If you go
• What: Railroad Earth, in concert for three nights.
• When: 8 p.m. Dec. 29-31.
• Where: McMenamin’s Crystal Ballroom, 1332 W. Burnside St., Portland.
• Cost: $25 for Dec. 29-30; $55 on Dec. 31 (21 and up only); $100 for all three days, through Cascade Tickets, 855-227-8499 or http://cascadetickets.com.
• Information: 503-225-0047 or http://mcmenamins.com.
Amid the spitfire fiddle and flatpick guitar solos, the sparkling mandolin accompaniment, the heavy-duty drumming and soulful, soaring vocals, it’s easy to miss the bass that anchors Railroad Earth.
So Andrew Altman is looking forward to the release of the band’s sixth studio album, sometime early in 2013 — because his bass steps forward and gets its due, he said.
“There’s a lot more bass woven into it, and not just as a support instrument,” said Altman, who joined the all-acoustic, bluegrass-steeped Railroad Earth in 2010. Before that, he was a veteran of outfits that play music that’s far more challenging to both listener and player. Altman studied jazz at Florida State University and came up through progressive rock groups like the Codetalkers and Blueground Undergrass, where his bass stayed plenty busy and he jammed alongside virtuoso special guests including members of the Allman Brothers Band, Phish and Widespread Panic.
Then, in 2010, Railroad Earth’s longtime bass player stepped out and Altman stepped in. He drove from his home in Atlanta up to the northern tip of New Jersey, and the little village of Stillwater, with his upright bass for an audition.
“I was totally surprised to find out they’re from New Jersey,” Altman said. Given the band’s popularity out west and its exuberantly big-sky celebrations like “Colorado,” it’d be natural to assume that Railroad Earth hails from a landscape of rocky mountains and vast prairies, not traffic jams and turnpike tolls. In fact, Stillwater is as rural as New Jersey gets — it’s a farming community with a population around 4,000.
When the band said yes, Altman found himself couch surfing around northern Jersey while boning up on a vast new repertoire. Now, he said, he calls nearby Manhattan home — except when he’s on the road performing that repertoire with Railroad Earth. When The Columbian caught up with Altman by phone, the band was just back from a festival in Mexico and resting up for a three-night run, culminating in a New Year’s Eve show, at the Crystal Ballroom in Portland.
“People just support us so much there,” he said. “There are a lot of big music fans in Portland, and some people will drive in from all over the place, Idaho and Montana too.”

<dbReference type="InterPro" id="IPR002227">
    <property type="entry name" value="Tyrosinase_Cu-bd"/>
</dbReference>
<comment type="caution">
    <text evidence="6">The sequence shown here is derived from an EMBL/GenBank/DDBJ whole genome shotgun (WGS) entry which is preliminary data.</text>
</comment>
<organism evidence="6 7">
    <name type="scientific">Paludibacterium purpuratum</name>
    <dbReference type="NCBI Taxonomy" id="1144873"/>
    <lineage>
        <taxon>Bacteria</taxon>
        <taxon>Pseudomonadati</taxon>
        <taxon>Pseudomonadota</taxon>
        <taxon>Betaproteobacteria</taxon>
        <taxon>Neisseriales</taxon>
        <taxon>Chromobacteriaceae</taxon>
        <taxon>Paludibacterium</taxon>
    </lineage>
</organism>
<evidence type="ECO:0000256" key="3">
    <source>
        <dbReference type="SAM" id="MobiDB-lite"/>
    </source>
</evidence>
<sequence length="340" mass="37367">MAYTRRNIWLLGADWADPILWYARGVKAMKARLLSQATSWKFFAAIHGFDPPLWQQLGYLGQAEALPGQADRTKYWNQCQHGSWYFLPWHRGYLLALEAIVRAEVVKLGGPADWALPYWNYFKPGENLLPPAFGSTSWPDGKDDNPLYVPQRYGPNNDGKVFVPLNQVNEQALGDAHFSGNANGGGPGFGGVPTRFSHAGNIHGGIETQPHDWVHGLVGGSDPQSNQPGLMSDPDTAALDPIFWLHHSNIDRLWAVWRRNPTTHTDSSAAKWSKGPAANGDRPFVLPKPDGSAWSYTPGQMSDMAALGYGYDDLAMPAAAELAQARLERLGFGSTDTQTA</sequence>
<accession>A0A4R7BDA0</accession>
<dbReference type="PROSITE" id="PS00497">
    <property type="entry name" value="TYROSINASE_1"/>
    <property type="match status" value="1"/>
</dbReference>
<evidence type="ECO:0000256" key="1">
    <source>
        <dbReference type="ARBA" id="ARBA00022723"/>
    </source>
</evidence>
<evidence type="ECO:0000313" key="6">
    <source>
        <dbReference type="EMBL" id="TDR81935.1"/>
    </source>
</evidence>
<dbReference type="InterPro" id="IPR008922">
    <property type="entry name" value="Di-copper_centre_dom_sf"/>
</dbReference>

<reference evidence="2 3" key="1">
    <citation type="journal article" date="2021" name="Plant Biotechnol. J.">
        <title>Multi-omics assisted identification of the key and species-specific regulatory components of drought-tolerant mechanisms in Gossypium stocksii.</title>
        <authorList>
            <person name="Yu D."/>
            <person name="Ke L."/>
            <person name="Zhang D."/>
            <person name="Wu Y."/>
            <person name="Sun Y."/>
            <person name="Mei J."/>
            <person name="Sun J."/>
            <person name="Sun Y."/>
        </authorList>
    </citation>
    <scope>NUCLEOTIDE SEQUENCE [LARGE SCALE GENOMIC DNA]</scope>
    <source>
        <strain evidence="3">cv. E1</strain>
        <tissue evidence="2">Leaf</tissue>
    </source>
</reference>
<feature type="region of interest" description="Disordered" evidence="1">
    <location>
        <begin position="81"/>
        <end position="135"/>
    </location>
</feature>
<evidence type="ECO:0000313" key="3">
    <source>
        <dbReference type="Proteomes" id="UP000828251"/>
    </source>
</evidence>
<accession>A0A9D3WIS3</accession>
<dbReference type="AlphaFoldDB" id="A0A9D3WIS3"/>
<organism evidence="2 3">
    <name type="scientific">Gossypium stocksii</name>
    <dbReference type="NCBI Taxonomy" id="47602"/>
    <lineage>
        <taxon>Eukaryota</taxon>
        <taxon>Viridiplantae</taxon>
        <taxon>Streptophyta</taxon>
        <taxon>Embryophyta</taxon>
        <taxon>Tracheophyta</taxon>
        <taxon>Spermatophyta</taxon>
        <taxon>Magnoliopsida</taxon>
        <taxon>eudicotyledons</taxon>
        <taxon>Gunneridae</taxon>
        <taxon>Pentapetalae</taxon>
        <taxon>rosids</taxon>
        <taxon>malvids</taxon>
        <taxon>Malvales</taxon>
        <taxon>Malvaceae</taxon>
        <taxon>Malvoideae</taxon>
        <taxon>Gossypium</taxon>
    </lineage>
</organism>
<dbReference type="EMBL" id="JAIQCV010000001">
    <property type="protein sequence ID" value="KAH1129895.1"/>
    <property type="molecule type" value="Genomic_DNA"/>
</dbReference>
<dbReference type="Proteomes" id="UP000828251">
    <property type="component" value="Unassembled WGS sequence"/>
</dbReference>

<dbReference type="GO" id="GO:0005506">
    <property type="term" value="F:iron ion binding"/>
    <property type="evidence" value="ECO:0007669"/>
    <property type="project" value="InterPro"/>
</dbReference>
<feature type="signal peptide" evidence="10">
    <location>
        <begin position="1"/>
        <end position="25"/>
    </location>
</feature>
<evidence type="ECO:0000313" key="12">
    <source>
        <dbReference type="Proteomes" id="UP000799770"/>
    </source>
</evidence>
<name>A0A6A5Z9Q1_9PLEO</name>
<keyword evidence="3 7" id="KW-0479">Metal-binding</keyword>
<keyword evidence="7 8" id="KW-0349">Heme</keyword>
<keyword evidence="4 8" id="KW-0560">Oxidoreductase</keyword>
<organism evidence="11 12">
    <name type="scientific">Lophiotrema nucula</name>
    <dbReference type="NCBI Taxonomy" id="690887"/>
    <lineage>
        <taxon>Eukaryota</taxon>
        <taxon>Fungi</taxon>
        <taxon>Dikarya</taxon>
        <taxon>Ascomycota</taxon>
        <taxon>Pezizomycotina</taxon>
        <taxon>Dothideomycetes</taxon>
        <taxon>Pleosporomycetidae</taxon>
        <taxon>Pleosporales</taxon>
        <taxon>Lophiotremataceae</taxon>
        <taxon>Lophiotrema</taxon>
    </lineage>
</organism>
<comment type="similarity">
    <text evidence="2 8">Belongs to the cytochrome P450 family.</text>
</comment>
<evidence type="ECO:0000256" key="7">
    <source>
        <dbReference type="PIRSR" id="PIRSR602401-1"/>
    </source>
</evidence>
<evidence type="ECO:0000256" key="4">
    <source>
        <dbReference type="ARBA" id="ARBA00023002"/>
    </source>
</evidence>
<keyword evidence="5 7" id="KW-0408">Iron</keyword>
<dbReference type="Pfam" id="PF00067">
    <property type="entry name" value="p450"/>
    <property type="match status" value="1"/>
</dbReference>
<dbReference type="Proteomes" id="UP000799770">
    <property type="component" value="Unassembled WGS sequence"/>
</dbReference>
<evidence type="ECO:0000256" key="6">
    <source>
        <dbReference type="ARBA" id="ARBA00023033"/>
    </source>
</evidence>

Railroad Earth, formed in 2001, is an equal-parts blend of bluegrass tradition, catchy original songwriting and lengthy Grateful jams. It’s all built around the clever compositions and remarkable, plaintive tenor voice of bandleader Todd Sheaffer. Sheaffer, who earned a bachelor’s degree in English literature from Columbia University in 1986, aims his lyrics higher than predictable pop topics like longing for romance, repairing it or rejecting it: “Seven Storey Mountain,” “Black Elk Speaks,” “Like a Buddha” and “The Hunting Song” explore themes as big as what it means to grow up, endure loss, find joy and face death — individually and collectively.
All of that amid musical structures that may sound easy to the trained ear, Altman agreed, but leave lots of room for improvisational adventures.
“‘Seven Storey Mountain’ is simple enough, but it’s wide open; there’s such freedom to the live version we do,” he said. “There’s a place where the drums drop out and everybody is interacting … and it builds to this apex. Every time it’s different. Sometimes you fall on your face and it’s terrible, but other times the place just explodes.
“Other times, no matter how many times we play a song, it does the same thing. Sometimes stagnant songs come back to life later. It’s all about the amount we’re listening to each other. That’s what’s going to make it compelling,” Altman said.
In addition to these slightly cosmic explorations, every Railroad Earth show serves up plenty of boisterous bluegrass romps, rumbling rockers and tender ballads, too. The tasty hooks and mature themes in Sheaffer’s work are some of what Altman likes best about being in the band.
“I count Todd as a good influence on my own songwriting,” he said. “Something he does well is, no matter how personal the sentiment, the songs are always universal. He can write a great personal love song but write it in such a way that it could be anyone singing to anyone else. That’s the mark of a great accessible songwriter.”
Altman hopes it’s rubbed off on him. The new Railroad Earth album doesn’t just push the bass to the fore -- it also includes an original Andrew Altman song.
“I asked Todd to sing it so it sounds like Railroad Earth,” Altman said.